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8 Days Ago


I have seen many an artist on this site inquire about copyright, and how it works. I've seen many different opinions coming from both sides. But there is one thing, right or wrong, that I keep coming back to.....Ive heard from many that you need permission before posting any likeness to sell on the internet ( i.e. Fine Art America ) . On both this site and many other similar art sites, I have seen no shortage of famous people( it would be tough to count) , alive or dead , with their likeness in sketches , paintings, etc... all for sale. So, to the point of needing permission... I find it hard to believe that ALL of these folks ( and there are many ) are getting proper permission before posting. Maybe Im naïve to this fact, but with the amount of "famous" likenesses on Fine Art America alone, it just seems implausible that ALL are getting proper permission to post & sell. Does anyone share my view , or am I on an island with this one?

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Chuck De La Rosa

8 Days Ago

I don't disagree, however this has been discussed here at ad nauseam. The Terms of Service under Contributor TermsContent has two important statements,

1) You are solely responsible for the Content that You upload or post to the Website or any material or information that you transmit to other Contributors., and You represent and warrant that: (i) You own the Content posted by you on the Website or otherwise have the right to transfer rights in the Content

2) (ii) Your Content does not violate the privacy rights, publicity rights, copyright rights, or other intellectual property rights of any person. You agree to pay for all royalties and fees owing any person by reason of any Content you post on the Website.

That puts it on the person offering those images to prove they have the right to do so. FAA is a really small operation and no one really has the time to vet the hundreds of thousands of images here.


I hope that helps.


Mike Savad

8 Days Ago

if you do a famous person you need to get the permission of the original photographer and the famous person. most people that do that here take a chance at a lawsuit. there are some that sue. i'd be surprised if anyone had real permission. many are shocked that they can't just steal it from google. though in the case of google, you can no longer filter it by large sizes, only the smaller ones. i guess it would cut down on theft.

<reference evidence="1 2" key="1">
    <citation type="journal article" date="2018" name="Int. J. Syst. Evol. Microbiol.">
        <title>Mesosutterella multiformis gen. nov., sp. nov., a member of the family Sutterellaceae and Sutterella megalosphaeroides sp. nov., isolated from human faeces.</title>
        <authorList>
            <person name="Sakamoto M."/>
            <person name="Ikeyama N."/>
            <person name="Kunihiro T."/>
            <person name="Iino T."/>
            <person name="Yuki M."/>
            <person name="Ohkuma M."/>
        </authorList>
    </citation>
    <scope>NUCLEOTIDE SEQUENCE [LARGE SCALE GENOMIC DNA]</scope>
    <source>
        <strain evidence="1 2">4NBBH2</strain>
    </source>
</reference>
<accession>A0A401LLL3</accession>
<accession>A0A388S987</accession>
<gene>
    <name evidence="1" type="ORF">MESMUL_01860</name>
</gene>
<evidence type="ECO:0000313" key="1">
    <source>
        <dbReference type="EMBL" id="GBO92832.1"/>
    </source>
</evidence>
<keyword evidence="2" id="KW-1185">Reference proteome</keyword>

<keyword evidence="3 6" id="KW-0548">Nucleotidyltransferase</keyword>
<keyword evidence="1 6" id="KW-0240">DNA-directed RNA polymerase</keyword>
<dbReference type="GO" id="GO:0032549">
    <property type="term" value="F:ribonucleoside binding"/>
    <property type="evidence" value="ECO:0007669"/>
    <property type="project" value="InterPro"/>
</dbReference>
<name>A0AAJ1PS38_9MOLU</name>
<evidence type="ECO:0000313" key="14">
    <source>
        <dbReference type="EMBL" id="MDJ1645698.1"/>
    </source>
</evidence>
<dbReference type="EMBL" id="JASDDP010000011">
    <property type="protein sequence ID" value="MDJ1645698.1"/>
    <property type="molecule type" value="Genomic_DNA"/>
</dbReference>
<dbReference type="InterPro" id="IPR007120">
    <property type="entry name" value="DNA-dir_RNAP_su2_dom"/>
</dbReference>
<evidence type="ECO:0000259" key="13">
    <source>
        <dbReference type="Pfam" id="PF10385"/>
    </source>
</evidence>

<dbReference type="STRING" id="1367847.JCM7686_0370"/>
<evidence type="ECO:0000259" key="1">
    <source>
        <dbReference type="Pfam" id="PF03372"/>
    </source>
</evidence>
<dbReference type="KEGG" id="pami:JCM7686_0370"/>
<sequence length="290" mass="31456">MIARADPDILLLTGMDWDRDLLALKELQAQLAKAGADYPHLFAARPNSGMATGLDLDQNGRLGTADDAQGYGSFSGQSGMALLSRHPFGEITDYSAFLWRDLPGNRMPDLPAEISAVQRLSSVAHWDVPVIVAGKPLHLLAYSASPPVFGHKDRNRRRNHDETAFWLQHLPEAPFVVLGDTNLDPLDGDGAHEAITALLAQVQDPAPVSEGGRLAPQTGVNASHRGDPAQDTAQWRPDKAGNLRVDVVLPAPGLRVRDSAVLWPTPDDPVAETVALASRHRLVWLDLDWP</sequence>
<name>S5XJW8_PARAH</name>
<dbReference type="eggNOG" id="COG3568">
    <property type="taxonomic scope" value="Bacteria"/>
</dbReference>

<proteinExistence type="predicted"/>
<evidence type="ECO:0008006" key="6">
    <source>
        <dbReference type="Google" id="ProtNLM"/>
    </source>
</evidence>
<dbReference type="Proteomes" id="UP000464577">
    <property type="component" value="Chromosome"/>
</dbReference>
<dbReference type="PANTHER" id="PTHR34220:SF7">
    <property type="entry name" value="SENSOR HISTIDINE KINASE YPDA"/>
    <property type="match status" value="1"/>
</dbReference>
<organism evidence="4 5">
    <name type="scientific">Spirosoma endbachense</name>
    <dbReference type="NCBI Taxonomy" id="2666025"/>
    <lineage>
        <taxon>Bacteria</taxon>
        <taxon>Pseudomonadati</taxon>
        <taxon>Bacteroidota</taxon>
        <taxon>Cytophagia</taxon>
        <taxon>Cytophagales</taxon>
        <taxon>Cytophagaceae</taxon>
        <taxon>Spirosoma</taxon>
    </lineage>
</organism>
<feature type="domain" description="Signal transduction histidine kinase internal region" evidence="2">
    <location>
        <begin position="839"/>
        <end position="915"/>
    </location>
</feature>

----Mike Savad


Tony Singarajah

8 Days Ago

What about taking a photo of a famous person statue or a printed image of a famous person. Not a copy but an original photo. Is that would be considerd violation or as another original photo? Thanks


Abbie Shores

8 Days Ago

Mike is not a lawyer... As far as I know

Nobody on this forum, including myself, can give legal advice, or discuss the legalities of another members work.

If someone is putting up your work, without permission, please refer to our terms of use and contact the copyright agent mentioned, with your DMCA


David Smith

8 Days Ago

Mike Pedone

There are two issues that are being conflated somewhat.

1) Copyright is held by the original creator of an artwork. Copying the original artwork creates what is called a derivative work and needs the permission of the original creator. Under limited circumstances the derivative work can be transformed enough to be considered by some jurisdictions to be a new work. There have been court cases recently that fall on both sides of the issue, so each case must be considered separately.

2) The right to control ones likeness, also known as the right of publicity. This is varies from jurisdiction to jurisdiction as well, but since FAA sells and ships everywhere, a case could be brought at anytime. In general, in most places, people can control the use of their likeness for commercial purposes. Art is typically excluded, but products aren't, and because prints produced by POD sites such as FAA are available in unlimited quantities they may be considered merchandise by a court at trial.